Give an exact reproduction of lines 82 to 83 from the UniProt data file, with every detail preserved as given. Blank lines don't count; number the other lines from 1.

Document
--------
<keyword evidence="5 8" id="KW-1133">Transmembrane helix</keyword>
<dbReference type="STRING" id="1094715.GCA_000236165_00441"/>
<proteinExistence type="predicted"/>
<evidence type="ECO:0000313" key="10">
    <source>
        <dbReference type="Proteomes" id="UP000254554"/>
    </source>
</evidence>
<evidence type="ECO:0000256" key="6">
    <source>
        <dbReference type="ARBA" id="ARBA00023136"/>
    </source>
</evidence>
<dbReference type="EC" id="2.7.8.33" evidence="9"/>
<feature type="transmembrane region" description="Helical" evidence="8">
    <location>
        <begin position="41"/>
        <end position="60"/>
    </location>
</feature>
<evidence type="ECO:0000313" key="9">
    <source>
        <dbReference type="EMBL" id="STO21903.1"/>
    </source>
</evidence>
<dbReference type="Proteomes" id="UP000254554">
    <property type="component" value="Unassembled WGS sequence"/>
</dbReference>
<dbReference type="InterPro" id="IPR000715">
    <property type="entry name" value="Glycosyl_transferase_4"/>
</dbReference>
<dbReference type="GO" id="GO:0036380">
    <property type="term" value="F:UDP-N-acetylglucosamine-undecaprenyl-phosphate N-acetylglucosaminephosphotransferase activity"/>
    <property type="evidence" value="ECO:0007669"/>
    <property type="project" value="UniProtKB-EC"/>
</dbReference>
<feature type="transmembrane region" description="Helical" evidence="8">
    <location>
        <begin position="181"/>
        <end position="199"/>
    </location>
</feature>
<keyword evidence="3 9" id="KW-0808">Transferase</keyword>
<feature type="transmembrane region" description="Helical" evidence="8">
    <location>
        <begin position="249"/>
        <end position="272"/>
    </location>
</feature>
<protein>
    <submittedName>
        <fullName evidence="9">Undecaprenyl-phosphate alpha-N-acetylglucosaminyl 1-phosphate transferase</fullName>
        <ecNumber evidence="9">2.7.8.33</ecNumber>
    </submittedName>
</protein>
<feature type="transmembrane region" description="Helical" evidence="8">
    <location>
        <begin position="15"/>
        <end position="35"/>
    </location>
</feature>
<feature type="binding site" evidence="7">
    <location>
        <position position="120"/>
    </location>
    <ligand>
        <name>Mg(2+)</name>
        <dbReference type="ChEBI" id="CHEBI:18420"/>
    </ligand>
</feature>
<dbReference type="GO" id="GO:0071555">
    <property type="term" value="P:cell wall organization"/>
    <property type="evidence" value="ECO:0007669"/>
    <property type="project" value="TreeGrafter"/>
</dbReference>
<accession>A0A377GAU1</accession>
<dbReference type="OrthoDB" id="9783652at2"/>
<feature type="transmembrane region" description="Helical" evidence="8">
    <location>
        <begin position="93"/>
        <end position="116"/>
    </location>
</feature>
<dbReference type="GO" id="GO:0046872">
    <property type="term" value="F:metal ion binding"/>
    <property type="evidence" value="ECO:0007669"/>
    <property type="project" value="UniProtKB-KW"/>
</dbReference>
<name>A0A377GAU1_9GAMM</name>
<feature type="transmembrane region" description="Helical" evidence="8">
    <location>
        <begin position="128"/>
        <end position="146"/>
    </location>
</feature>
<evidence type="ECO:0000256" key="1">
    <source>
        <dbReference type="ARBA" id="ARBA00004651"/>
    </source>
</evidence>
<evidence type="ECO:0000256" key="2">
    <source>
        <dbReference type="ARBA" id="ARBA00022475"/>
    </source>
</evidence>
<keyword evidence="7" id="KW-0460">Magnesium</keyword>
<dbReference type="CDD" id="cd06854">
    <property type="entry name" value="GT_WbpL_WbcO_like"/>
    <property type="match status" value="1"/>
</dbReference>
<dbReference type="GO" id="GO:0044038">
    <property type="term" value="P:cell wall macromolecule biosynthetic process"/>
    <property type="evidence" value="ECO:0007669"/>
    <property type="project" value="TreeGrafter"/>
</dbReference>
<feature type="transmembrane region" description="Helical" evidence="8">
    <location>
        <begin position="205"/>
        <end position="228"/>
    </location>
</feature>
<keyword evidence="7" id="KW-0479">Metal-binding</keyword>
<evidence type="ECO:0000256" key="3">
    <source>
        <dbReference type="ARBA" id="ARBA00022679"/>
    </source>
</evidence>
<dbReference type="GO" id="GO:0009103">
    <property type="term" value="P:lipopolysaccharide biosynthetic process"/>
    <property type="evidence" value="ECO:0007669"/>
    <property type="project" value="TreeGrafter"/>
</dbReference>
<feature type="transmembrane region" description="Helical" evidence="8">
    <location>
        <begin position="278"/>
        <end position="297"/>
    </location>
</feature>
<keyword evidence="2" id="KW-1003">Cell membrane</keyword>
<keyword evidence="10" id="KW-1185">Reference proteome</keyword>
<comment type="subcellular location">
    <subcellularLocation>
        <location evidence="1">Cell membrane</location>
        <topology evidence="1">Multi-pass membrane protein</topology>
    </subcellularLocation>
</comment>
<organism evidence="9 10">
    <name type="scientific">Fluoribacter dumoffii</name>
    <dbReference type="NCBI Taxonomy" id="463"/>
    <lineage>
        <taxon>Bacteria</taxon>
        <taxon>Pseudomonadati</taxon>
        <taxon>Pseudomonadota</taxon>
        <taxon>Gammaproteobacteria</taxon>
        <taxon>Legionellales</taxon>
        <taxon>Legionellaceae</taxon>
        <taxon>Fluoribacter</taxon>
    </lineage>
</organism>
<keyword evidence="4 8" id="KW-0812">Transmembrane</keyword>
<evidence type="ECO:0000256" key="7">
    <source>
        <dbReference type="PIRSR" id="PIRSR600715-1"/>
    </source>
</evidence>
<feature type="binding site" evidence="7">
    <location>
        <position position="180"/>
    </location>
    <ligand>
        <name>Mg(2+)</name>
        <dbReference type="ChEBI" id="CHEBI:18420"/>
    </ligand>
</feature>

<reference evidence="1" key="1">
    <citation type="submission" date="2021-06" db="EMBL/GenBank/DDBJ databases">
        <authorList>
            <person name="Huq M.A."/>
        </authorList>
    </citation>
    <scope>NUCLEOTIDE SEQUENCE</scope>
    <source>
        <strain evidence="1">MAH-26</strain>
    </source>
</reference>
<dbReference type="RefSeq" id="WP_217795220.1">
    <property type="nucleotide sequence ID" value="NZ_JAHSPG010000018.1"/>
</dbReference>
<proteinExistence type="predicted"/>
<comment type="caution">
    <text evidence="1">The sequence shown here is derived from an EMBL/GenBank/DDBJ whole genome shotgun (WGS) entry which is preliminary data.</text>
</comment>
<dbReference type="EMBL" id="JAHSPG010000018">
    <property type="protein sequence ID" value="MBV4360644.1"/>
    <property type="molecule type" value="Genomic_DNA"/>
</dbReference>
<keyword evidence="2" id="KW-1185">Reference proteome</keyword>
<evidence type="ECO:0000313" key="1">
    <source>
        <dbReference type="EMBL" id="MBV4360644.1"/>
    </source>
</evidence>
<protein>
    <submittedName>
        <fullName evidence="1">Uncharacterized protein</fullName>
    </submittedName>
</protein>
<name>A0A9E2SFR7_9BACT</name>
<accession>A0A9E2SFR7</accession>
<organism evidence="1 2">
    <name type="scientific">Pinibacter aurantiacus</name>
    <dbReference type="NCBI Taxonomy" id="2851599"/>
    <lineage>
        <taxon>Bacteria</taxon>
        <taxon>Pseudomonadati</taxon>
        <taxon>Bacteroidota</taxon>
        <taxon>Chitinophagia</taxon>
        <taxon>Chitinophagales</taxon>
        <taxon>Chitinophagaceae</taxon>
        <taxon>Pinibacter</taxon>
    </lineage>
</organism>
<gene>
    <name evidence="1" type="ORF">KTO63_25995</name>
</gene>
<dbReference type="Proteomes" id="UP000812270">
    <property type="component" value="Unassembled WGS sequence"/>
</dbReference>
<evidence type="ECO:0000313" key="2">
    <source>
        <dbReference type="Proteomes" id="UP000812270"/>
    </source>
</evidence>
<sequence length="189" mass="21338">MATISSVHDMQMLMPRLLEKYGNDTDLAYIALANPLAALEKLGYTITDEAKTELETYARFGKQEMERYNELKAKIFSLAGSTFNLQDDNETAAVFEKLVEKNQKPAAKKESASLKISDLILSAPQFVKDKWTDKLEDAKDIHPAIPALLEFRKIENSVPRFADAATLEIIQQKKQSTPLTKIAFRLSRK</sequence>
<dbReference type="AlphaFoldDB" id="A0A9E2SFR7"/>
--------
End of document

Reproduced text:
    </location>
</feature>